“Did you miss me?” he asked with a smirk.
His teasing had no effect on her. He very well could’ve been flirting with a rock.
“I don’t like it when people waste my time” she replied coolly.
Tariq’s smile faltered. She was serious. He felt as if the air around them had grown noticeably colder.
“I’m sorry. I should’ve told you I wasn’t coming. I didn’t mean to keep you waiting. I just….you know I have a full-time job. It’s a two-hour trip to get here but I still try to make it just so I can see you on the weekends. I just couldn’t come last week because I was swamped with work and I’m sorry. But I’m trying my best I swear”
Tariq ended his nervous ramble and watched her anxiously, waiting for a reply. She said nothing.
“I really am sorry”
Silence. Tariq felt a mixture of frustration and desperation creeping up his chest, threatening to choke him.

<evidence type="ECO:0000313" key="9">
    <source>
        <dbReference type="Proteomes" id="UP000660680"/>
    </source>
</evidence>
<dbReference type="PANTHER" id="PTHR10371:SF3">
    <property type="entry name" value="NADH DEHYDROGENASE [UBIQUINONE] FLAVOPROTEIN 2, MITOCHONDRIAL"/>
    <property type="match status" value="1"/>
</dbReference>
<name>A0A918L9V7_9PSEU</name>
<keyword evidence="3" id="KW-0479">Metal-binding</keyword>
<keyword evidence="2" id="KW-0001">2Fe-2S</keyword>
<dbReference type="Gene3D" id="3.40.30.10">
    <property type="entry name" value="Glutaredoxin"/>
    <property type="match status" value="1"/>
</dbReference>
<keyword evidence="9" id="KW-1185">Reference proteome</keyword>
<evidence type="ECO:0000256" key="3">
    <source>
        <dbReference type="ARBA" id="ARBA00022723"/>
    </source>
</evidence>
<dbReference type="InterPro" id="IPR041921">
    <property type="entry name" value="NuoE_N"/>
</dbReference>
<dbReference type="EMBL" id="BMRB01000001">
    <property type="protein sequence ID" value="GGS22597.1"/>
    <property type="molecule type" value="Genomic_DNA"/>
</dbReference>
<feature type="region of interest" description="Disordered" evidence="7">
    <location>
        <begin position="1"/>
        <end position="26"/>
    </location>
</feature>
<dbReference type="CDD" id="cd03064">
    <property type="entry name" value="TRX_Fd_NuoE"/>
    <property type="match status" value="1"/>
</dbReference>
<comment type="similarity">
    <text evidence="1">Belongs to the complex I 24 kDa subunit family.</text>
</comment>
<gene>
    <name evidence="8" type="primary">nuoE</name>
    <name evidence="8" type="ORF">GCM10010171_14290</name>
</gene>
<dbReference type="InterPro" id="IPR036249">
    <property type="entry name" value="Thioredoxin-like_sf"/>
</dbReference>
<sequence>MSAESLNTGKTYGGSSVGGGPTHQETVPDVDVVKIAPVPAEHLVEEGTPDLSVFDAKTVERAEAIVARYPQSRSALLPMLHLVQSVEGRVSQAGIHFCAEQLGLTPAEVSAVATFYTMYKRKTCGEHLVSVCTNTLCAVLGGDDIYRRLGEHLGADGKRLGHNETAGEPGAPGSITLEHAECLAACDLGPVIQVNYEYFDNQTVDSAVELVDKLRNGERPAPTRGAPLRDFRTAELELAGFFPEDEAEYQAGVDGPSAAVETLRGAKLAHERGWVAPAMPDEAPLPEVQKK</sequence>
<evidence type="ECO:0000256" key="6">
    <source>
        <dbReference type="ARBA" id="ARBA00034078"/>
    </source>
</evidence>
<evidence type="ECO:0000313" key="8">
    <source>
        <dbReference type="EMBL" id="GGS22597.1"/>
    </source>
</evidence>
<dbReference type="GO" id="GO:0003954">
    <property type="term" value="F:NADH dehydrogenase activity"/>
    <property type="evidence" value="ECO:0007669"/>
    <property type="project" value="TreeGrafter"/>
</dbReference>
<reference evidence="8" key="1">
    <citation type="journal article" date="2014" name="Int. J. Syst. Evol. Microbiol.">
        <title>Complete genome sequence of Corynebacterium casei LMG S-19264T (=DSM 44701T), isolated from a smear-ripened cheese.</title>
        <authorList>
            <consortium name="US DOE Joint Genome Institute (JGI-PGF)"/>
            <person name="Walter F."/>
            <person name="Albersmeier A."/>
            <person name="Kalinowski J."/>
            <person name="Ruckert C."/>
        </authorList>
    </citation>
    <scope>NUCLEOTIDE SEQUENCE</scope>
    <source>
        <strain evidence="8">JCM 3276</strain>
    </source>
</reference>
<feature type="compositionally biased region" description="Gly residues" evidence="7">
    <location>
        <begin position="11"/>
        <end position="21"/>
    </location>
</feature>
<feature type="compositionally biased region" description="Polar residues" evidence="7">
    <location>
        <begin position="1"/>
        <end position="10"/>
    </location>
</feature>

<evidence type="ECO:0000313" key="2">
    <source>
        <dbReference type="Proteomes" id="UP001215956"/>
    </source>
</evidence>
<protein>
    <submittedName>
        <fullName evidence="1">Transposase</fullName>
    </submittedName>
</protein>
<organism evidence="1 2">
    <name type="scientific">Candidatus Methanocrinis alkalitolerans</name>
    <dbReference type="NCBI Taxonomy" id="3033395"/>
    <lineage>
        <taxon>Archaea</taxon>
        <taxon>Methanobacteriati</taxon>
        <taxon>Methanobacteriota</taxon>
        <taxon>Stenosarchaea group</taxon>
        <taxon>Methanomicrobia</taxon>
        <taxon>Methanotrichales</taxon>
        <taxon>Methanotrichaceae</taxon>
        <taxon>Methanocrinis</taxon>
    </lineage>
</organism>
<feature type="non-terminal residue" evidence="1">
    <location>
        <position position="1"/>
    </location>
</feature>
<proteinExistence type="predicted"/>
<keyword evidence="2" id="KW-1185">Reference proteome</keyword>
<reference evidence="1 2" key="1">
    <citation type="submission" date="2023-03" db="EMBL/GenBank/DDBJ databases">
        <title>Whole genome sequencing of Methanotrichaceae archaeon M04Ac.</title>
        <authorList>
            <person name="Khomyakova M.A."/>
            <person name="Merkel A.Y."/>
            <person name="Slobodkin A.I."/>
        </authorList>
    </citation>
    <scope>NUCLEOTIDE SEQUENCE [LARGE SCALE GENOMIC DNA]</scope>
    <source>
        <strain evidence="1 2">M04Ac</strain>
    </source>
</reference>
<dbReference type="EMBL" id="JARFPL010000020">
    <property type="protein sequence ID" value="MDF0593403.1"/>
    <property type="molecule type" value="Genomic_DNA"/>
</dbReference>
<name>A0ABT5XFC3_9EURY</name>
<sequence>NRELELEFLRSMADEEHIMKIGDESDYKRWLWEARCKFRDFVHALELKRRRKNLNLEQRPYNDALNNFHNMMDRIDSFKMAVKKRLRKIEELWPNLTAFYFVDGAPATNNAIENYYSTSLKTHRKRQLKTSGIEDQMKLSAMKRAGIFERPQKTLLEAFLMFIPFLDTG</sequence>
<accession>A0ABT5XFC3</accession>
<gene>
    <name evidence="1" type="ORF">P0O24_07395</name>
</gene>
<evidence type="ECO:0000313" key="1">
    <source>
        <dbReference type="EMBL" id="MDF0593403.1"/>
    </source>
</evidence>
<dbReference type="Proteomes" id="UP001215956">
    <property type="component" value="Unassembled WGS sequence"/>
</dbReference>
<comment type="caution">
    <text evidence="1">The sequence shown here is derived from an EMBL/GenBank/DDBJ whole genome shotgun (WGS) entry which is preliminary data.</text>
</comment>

“You know I love you”
At this, she finally looked at him, her beautiful cold eyes piercing deep into his soul. He knew she had heard those exact words before.
A few tourists were still lingering at their rendezvous point when Tariq got there. He was used to loitering around till the place emptied, the frescoes were a main reason why people visited after all.
At long last, after the final tourist left the area, Tariq emerged from the shadowy niche he was standing in. He glanced around quickly, making certain no one else was there. He took a deep breath and walked towards the frescoes, the smile he had been suppressing all day finally breaking free.
The deep silence was the only reply. Tariq continued.
“I know I upset you last week. That’s why I’m here, to make amends”
She didn’t reply but he knew she was listening.
“I’m here to prove it”